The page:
Wednesday, April 17, 2013

CONFESSION OF MURDER (2012) movie review

Confession of Murder (2012) d. Jeong, Byung-gil (South Korea)

Following the statute of limitations’ expiration, serial killer Si-hoo Park goes public with his heinous deeds by writing a bestselling tell-all; charming and cool, the murderer’s popularity skyrockets with a morbidly fascinated public. Meanwhile, as the cop who allowed Park to slip through his fingers, Jae-yeong Jeong continues to investigate the mysterious disappearance of his girlfriend, all evidence strongly suggesting she was the rising star’s final act of violence.

Dynamic performances and director Jeong’s hairpin script (based on the real life Hwasung case) keep audiences guessing where cards will finally fall, as the victims’ families cry for justice is drowned out by popular opinion and the law’s deficiencies. The mystery surrounding the killer’s motives and Park’s cat n’ mouse relationship with Jeong sustain the two-hour run time while several breathtaking action scenes, with nary a discernible CGI keystroke, provide a wow factor largely absent from modern Hollywood’s bloated big-bam-boom. (The opening foot chase sequence rivals that of Casino Royale for sheer kinetic energy, its urgency upped by the grounded, realistic approach as opposed to latter’s parkour gymnastics.)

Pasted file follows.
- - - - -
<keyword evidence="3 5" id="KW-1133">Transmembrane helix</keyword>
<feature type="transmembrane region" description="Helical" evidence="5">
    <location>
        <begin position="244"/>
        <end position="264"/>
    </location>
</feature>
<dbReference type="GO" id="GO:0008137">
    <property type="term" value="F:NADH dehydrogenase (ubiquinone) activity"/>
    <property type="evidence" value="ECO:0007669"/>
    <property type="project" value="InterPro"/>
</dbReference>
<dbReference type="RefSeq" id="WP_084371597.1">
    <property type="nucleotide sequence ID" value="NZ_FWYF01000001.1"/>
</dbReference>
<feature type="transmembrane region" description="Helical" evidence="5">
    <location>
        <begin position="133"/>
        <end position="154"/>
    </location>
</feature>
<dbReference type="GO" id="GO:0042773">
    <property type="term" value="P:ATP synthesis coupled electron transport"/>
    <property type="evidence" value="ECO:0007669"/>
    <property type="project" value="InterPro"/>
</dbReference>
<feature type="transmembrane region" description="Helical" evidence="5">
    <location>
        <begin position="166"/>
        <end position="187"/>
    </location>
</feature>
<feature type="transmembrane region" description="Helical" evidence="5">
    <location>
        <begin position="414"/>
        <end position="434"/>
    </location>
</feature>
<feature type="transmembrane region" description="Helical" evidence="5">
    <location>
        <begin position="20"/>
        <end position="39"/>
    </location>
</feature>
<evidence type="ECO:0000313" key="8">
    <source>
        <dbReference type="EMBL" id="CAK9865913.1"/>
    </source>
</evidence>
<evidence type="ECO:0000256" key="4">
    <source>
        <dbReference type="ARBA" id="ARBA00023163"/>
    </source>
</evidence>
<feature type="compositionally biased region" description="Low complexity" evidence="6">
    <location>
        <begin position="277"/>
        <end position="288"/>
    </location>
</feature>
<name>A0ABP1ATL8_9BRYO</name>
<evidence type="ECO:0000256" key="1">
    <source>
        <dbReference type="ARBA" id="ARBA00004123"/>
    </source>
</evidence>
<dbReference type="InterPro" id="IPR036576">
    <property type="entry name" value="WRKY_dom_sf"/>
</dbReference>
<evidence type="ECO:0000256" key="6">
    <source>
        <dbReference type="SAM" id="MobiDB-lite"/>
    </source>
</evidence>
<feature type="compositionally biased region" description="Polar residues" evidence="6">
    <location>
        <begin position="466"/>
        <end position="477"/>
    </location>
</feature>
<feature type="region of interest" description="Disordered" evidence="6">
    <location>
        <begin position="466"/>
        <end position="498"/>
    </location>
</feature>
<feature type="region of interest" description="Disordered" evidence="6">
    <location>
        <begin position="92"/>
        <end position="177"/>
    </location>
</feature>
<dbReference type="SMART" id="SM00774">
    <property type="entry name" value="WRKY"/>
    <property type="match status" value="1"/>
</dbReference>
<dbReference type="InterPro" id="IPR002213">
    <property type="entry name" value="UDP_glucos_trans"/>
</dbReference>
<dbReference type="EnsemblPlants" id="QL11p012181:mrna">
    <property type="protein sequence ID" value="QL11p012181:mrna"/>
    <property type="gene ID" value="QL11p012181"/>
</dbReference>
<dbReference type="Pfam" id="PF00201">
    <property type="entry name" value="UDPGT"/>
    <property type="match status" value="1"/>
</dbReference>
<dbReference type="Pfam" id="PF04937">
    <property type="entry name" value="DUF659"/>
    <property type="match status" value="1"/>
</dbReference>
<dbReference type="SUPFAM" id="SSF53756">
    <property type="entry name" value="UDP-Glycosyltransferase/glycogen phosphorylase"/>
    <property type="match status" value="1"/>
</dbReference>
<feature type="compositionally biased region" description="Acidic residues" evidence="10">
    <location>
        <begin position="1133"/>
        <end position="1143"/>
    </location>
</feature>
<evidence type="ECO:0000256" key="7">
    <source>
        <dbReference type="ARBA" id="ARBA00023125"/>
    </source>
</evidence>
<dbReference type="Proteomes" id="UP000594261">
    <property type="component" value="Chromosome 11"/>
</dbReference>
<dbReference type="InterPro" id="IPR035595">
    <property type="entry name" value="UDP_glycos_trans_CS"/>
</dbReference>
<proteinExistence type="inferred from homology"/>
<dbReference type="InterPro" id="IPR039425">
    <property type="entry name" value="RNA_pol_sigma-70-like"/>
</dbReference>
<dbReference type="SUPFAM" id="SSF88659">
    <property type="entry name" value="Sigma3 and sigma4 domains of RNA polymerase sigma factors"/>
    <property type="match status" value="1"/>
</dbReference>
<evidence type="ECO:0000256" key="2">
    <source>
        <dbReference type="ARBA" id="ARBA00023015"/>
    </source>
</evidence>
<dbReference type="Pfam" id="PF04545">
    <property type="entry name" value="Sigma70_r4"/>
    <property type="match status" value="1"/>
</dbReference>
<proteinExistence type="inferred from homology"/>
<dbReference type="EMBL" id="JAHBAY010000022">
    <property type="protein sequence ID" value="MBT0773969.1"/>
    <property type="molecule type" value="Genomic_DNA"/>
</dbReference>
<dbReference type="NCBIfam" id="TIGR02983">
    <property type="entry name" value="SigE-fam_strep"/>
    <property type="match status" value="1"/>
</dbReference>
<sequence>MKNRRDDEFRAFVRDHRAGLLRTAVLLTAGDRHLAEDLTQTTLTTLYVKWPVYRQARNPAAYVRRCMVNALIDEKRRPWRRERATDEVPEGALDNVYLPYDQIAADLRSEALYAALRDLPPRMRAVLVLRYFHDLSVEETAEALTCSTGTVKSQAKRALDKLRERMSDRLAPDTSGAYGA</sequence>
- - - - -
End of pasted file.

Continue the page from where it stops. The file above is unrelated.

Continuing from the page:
An inspired piece of cinema, with set pieces ranging from exaggerated comic hijinks to naked shattering grief to fanciful satirical commentary on the nature of celebrity. Winner of the Thriller Prize at the 2013 Brussels International Fantastic Film Festival.

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